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biography



  • ‘George Washington’ Review: Our Founding Politician

    David Stewart's new book on George Washington highlights his political skills and careful work at cultivating allies. Far from being an apolitical leader, Washington was a skilled operator whose greatest achievement was avoiding the stigma of politics. 


  • Neal Gabler's "Catching the Wind: Edward Kennedy and the Liberal Hour"

    by James Thornton Harris

    Neal Gabler's first volume of a biography of Ted Kennedy praises the long-serving senator as the driving force of a hugely consequential period of liberal legislative success. Those looking for gossip or consideration of his personal failures may be disappointed.



  • Do We Really Need Another Biography of Robert E. Lee?

    by Kevin M. Levin

    Recent discussion of the forthcoming biography of Robert E. Lee by Allen Guelzo shouldn't foreclose the possibility that the book will offer insight because many historians object to Guelzo's participation in Donald Trump's conference on teaching history.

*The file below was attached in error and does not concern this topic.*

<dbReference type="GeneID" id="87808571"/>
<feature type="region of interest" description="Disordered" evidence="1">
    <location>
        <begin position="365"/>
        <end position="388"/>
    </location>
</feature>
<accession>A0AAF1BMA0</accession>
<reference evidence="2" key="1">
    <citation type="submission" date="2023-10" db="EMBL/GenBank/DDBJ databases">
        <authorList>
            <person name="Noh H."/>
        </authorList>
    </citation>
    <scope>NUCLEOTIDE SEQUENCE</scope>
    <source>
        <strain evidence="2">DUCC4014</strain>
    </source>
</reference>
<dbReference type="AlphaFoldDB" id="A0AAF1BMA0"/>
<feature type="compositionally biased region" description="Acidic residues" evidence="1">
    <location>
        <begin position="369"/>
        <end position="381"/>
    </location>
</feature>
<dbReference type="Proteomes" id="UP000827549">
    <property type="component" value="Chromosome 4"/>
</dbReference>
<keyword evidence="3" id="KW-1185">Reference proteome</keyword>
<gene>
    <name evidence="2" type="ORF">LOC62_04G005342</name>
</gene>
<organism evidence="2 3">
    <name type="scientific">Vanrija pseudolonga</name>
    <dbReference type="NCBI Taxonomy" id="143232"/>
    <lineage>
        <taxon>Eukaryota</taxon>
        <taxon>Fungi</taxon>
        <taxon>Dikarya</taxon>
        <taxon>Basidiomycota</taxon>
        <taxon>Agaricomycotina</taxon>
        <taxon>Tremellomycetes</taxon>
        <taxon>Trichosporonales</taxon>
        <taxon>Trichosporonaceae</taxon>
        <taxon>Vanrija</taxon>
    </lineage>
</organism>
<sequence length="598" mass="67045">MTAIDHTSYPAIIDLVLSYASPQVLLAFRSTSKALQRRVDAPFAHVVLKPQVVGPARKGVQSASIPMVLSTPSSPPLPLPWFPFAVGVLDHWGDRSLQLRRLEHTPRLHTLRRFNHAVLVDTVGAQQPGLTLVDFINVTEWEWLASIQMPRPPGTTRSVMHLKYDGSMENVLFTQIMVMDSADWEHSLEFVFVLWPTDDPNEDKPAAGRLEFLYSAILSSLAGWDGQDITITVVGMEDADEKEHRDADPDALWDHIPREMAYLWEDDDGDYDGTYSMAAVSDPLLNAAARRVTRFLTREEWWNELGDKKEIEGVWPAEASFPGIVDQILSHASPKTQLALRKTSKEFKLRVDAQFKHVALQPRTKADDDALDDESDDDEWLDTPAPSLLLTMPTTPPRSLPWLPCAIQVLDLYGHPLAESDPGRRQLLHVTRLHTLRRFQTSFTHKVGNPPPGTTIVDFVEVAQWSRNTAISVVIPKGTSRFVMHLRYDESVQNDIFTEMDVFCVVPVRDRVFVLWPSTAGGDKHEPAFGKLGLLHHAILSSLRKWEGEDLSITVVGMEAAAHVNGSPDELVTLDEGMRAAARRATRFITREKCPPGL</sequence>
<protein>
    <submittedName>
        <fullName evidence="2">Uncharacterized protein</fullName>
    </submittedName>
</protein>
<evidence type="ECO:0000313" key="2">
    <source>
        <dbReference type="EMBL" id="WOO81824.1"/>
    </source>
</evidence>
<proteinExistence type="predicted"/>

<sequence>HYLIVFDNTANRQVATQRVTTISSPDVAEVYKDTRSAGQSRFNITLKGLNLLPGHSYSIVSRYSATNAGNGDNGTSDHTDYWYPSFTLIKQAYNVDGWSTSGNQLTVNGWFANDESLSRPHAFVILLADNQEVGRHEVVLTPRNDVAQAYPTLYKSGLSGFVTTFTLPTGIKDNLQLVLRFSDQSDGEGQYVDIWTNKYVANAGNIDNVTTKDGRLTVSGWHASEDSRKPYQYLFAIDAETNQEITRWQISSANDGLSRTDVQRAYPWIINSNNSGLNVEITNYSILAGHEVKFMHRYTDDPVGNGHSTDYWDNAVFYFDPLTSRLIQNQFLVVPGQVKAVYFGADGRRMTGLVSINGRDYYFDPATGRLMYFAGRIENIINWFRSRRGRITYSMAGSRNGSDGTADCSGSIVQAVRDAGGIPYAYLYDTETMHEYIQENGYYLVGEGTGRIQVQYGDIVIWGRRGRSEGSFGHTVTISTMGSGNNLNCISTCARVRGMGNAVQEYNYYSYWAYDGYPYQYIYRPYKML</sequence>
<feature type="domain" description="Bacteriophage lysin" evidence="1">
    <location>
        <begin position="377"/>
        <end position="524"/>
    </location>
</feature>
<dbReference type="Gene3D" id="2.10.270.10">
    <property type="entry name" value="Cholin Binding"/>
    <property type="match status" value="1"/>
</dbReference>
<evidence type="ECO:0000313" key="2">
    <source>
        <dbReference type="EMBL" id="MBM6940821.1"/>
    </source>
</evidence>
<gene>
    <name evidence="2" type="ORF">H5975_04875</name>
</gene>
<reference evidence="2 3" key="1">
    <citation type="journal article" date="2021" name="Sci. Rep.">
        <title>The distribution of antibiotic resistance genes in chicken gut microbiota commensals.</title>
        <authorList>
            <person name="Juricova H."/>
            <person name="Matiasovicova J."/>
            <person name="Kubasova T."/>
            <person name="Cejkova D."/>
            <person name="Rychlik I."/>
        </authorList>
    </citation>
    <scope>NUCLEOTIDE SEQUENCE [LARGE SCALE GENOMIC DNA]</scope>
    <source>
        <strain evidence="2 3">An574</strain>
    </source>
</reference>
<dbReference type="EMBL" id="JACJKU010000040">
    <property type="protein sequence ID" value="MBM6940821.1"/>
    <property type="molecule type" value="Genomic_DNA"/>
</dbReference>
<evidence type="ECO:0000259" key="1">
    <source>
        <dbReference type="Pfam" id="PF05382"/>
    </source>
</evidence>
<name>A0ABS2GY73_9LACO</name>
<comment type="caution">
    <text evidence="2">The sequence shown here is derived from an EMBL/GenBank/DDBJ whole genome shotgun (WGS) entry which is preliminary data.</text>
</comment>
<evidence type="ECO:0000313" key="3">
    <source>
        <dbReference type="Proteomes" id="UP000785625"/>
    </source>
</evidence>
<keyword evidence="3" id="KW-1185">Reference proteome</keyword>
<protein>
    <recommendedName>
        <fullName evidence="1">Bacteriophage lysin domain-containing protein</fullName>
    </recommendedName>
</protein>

• Beyond the Myth of Malcolm X (review essay)

    A new biography of Malcolm X sets his political thought in the context of the midcentury Black communities where he lived and how his Black contemporaries saw him. 



  • ‘JFK,’ by Fredrik Logevall: An Excerpt

    Read an excerpt from Fredrik Logevall's new biography of John F. Kennedy touching on the collegiate Kennedy's observations of Europe as World War II began.



  • The (Yelling) Mothers of Us All

    by Rachel Shteir

    A review of Leandra Zarnow's biography of Bella Abzug, "Battling Bella: The Protest Politics of Bella Abzug."


  • Frank Ramsey: A Genius By All Tests for Genius

    by Cheryl Misak

    Unlike his friends Russell and Wittgenstein who focused on the vastness and the unknowability of the world, Ramsey believed it was more important to concentrate on what is admirable and conducive to living a good life. 



  • Widow, slaveholder, mother of our first president

    by Marjoleine Kars

    Eager to uncover the real Mary, Martha Saxton, an emerita historian at Amherst College who has written biographies of Louisa May Alcott and Jayne Mansfield, set out to paint a more true-to-life portrait.